Elizabeth Dashiell interviews Senior Massage Therapist Evana Class on Wrist Pain & Carpal Tunnel Syndrome
Elizabeth: What kind of pain do you address in your clientele at Bodyworks DW that you're very successful at treating?
Evana: I have been really successful at working with clients that have chronic wrist pain and/or a diagnosis for carpal tunnel syndrome.
Elizabeth: How do you tend to address this kind of wrist pain?
Evana: I begin with a range of motion assessment. Is the client able of open and close the hand? Can they move each finger independently, flex and extend at the wrist?
Doing this will tell me which muscles in the forearm and hand are “tight” or restricted. The massage will start at the palm of the hand and moves through towards the elbow on both sides of the arm.
What's different about how Bodyworks DW works on wrist pain?
Elizabeth: Aside from local work, what do you work on when a client lets you know they have this issue? Does that nonlocal work seem to be effective?
Evana: Yes, definitely! I will address the upper arm, shoulders and neck. In some instances there is usually an unresolved issue in the listed areas that feels better when work is done to alleviate it the original issue.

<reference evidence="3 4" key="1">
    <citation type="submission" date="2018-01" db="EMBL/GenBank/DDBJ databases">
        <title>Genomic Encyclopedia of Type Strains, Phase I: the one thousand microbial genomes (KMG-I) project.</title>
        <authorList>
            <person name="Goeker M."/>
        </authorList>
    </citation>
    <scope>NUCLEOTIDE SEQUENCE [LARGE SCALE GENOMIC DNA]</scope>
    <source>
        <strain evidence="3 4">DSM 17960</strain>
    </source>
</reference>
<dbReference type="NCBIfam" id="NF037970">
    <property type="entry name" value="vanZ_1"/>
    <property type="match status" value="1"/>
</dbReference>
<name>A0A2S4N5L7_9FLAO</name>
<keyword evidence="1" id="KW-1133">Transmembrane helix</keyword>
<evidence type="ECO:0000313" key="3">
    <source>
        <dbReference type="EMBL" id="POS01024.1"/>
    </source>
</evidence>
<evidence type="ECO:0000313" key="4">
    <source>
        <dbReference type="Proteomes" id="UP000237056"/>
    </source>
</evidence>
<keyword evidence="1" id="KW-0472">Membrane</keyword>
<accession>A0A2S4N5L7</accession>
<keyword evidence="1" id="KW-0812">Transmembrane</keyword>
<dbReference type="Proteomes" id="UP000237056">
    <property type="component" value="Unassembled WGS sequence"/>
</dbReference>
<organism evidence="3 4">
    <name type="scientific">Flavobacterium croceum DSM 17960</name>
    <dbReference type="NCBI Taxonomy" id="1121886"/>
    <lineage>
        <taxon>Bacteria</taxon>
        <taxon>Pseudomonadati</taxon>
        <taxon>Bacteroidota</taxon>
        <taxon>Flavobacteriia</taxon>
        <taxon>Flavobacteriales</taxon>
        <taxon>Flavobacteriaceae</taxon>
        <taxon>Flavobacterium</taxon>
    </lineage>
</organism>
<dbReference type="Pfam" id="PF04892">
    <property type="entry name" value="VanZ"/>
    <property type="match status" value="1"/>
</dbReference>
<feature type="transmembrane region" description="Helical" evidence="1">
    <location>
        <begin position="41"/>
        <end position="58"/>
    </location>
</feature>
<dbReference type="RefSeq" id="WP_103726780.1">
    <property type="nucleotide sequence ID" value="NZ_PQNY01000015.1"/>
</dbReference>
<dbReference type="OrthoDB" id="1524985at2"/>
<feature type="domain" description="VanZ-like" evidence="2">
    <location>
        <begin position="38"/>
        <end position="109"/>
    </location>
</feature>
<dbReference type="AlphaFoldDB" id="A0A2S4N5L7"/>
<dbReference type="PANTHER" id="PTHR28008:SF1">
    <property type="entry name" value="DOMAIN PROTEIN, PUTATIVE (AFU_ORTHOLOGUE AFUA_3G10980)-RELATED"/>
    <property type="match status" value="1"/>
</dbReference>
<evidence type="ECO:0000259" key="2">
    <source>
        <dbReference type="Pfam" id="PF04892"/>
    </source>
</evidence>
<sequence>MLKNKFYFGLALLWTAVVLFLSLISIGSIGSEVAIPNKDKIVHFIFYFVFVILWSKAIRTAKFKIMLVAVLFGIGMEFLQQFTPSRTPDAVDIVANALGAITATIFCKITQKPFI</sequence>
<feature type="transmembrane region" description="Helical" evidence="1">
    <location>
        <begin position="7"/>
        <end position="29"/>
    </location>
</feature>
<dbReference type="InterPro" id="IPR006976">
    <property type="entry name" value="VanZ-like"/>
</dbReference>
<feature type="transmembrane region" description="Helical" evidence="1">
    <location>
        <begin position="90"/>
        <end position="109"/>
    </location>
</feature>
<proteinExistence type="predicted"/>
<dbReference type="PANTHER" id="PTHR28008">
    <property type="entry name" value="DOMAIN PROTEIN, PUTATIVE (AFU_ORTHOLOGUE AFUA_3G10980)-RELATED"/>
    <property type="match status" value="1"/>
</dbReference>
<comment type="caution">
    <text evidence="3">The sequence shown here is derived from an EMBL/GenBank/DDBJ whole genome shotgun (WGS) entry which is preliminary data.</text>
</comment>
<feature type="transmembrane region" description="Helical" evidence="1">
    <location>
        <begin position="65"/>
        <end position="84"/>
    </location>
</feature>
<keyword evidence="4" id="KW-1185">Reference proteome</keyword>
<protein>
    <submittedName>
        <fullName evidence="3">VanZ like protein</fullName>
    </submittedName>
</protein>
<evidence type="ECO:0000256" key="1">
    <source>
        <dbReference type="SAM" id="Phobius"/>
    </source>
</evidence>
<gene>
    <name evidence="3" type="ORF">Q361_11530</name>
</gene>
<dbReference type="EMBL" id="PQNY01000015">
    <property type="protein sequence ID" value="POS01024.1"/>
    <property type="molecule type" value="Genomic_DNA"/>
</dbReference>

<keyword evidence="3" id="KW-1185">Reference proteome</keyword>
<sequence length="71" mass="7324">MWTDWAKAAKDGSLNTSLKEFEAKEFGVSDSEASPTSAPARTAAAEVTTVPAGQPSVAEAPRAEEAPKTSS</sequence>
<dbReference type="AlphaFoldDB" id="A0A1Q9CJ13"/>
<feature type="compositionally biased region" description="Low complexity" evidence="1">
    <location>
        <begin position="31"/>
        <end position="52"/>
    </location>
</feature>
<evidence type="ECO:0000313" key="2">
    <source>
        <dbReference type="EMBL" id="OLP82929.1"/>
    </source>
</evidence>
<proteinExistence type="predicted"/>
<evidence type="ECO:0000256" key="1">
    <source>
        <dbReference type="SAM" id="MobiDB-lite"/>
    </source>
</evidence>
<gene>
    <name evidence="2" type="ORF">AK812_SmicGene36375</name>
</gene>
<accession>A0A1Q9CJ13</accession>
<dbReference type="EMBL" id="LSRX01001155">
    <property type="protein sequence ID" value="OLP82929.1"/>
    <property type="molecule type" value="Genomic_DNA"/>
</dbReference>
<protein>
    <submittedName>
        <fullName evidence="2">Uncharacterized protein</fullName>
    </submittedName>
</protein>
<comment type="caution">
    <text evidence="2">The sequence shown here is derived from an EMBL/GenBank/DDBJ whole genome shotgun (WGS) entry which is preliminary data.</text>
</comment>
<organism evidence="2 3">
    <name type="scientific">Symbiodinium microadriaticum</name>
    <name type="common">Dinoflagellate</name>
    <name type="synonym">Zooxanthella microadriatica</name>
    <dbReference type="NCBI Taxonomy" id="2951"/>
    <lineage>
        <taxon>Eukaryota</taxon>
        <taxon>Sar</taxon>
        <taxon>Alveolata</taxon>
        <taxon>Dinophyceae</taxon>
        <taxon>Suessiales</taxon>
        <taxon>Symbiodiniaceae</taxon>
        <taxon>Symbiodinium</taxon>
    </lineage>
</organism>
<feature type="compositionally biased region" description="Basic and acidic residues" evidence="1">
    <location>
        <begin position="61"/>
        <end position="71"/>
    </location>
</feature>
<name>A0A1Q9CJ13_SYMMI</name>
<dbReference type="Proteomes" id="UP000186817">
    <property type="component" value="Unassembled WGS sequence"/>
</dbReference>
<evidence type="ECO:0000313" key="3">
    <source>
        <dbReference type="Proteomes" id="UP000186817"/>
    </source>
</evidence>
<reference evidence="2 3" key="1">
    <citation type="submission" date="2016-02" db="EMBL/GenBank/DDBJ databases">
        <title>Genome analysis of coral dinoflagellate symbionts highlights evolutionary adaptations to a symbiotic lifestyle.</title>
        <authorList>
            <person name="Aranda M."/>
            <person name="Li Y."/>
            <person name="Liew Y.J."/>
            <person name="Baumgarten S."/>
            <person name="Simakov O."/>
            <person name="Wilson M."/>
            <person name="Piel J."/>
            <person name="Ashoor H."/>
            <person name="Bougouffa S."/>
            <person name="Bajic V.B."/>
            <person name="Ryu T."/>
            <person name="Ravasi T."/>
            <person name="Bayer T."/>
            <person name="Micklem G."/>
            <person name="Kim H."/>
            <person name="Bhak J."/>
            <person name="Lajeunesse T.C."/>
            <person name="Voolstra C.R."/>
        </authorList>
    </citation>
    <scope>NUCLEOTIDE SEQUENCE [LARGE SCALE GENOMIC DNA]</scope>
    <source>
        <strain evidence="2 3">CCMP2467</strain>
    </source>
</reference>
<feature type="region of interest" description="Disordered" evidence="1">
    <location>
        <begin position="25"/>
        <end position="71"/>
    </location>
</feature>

Elizabeth: Generally, how many sessions would someone need to fully address the chronic wrist pain?
Evana: Each client is different. It depends on how early or late they choose to address the issue. Sessions can rage from 3-5 or 6-8 sessions.
Elizabeth: Why is this your favorite kind of thing to work through with a client?
Evana: Along with teaching the client self-care tips; this work will help clients have much improved use of hands. Also not being in pain is a plus... Life is stressful enough, if I can help manage or take away some of a client's physical pain it will allow them to be able to focus on other areas of their life that may need attention.
Laura Sniper, senior massage therapist at Bodyworks DW, speaks on jaw pain and how we can help!